Monday, Oct 5 at noon, 6050 ISR
Colter Mitchell: Biological consequences of poverty
Karraker, Amelia. 2014. ""Feeling Poor": Perceived Economic Position and Environmental Mastery among Older Americans." Journal of Aging and Health, 26(3): 474-494.
This study examines the relationship between perceived economic position (PEP), objective socioeconomic status, and environmental mastery among older Americans. Using data from the National Social Life, Health, and Aging Project (NSHAP), I examine (a) whether PEP is associated with environmental mastery even after accounting for objective economic status and (b) whether the relationship between PEP and mastery varies by reference group (peers, Americans). I find that high PEP is associated with higher mastery while low PEP is associated with lower mastery, even after controlling for objective economic status. In general, the relationship between PEP and mastery does not vary whether PEP relative to peers or PEP relative to American families is examined. These analyses provide insights into the important role of social comparisons in the connection between socioeconomic status and psychological well-being in the later life course.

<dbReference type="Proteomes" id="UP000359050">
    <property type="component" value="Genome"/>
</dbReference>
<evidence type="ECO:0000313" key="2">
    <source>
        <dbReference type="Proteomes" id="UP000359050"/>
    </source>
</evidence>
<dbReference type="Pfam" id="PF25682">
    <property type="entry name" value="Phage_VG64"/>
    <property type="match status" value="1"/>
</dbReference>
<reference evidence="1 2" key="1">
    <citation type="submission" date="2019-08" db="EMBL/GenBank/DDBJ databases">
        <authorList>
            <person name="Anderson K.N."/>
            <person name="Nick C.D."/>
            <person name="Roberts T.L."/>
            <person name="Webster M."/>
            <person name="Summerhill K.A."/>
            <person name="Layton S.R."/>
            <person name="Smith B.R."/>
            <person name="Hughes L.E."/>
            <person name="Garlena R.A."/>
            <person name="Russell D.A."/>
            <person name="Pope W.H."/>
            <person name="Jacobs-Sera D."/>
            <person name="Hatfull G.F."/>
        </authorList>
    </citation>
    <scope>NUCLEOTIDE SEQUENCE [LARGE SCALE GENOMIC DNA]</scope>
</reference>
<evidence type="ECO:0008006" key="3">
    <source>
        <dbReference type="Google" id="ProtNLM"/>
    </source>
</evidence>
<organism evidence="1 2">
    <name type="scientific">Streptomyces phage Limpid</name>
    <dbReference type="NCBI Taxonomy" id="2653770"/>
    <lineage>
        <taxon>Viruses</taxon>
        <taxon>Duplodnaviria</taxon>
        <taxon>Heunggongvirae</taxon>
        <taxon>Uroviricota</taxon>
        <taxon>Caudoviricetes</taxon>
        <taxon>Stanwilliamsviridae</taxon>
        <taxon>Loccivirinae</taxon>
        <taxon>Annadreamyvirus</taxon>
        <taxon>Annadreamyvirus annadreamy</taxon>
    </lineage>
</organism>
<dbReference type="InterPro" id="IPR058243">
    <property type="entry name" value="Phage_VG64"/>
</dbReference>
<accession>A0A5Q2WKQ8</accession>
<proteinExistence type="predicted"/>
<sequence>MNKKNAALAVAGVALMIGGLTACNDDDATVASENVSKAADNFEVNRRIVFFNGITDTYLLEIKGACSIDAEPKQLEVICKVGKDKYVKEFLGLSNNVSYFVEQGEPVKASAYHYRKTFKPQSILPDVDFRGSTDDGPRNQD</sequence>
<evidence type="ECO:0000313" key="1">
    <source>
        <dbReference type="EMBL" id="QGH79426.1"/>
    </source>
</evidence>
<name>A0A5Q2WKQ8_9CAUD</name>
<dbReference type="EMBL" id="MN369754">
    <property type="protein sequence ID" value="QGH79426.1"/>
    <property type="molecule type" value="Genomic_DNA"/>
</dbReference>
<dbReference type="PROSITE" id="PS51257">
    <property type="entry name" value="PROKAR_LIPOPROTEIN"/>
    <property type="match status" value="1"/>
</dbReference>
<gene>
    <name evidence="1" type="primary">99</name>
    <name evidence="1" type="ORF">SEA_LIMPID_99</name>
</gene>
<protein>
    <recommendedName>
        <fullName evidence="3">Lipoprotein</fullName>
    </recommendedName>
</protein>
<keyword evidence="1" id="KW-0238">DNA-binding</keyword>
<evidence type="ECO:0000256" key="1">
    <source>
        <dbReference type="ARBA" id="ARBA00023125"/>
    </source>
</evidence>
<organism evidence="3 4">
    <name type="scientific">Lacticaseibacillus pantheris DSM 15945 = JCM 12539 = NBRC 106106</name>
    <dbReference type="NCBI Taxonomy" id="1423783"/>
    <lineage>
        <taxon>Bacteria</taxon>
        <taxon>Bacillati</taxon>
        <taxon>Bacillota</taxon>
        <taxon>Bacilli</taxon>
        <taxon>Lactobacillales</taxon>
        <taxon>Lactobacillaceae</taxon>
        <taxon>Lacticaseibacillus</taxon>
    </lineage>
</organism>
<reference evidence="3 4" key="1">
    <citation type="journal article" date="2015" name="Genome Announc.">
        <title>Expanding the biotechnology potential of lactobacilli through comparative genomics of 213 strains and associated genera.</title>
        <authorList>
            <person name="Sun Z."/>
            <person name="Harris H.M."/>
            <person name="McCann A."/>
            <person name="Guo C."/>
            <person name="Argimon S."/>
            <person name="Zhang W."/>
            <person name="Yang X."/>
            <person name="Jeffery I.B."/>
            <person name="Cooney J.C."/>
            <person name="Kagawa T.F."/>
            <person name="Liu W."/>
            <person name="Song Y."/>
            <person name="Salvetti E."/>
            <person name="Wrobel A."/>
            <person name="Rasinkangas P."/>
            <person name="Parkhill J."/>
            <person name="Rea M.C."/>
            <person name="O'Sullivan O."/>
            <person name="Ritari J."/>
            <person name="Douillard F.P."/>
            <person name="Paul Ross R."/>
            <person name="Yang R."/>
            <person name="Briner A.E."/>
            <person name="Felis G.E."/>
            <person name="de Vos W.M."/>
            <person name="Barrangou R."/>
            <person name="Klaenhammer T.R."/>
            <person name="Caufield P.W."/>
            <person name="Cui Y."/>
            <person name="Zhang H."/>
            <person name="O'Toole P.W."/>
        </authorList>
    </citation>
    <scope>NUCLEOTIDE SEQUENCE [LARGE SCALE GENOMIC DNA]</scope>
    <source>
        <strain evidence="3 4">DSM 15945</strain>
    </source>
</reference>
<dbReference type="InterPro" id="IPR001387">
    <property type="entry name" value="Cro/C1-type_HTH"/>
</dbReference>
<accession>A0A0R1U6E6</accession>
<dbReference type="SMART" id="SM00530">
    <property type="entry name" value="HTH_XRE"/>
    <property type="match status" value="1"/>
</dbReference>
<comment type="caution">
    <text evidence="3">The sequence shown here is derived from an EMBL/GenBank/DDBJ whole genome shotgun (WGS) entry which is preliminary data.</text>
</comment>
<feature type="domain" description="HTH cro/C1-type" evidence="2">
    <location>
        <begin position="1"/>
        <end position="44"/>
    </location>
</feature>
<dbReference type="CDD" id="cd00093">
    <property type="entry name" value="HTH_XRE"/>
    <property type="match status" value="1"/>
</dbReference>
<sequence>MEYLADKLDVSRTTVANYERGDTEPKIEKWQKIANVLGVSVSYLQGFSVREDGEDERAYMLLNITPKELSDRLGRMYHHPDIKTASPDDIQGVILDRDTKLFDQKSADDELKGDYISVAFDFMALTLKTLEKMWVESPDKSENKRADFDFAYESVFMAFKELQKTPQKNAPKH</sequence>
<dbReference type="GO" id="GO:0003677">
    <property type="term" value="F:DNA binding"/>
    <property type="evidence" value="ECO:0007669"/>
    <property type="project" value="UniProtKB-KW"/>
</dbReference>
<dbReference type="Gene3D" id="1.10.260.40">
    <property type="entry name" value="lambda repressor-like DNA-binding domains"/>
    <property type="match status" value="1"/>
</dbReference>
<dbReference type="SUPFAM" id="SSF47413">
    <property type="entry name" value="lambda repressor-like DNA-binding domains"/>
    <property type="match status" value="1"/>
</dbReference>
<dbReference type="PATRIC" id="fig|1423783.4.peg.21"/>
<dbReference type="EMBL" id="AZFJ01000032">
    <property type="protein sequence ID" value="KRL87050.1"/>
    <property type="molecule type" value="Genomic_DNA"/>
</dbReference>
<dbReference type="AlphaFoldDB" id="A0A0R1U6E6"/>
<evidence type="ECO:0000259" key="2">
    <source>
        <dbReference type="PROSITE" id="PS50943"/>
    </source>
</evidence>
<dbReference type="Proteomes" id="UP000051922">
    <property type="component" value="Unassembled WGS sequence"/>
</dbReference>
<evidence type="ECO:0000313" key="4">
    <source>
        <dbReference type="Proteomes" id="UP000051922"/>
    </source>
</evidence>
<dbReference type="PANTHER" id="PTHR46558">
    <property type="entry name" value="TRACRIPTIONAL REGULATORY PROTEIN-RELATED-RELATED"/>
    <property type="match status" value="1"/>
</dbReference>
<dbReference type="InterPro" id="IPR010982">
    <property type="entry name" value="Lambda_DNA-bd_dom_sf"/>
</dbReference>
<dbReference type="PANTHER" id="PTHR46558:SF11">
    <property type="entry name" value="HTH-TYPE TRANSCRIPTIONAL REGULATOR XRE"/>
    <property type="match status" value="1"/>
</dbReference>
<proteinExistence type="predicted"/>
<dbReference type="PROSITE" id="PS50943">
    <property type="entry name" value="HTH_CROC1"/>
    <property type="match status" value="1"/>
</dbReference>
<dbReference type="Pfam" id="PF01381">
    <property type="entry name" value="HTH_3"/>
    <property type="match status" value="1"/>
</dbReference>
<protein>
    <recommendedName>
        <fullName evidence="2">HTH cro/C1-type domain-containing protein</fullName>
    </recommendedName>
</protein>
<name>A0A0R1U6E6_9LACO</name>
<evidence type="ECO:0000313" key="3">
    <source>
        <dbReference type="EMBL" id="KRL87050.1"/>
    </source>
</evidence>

PMCID: PMC3981921. (Pub Med Central)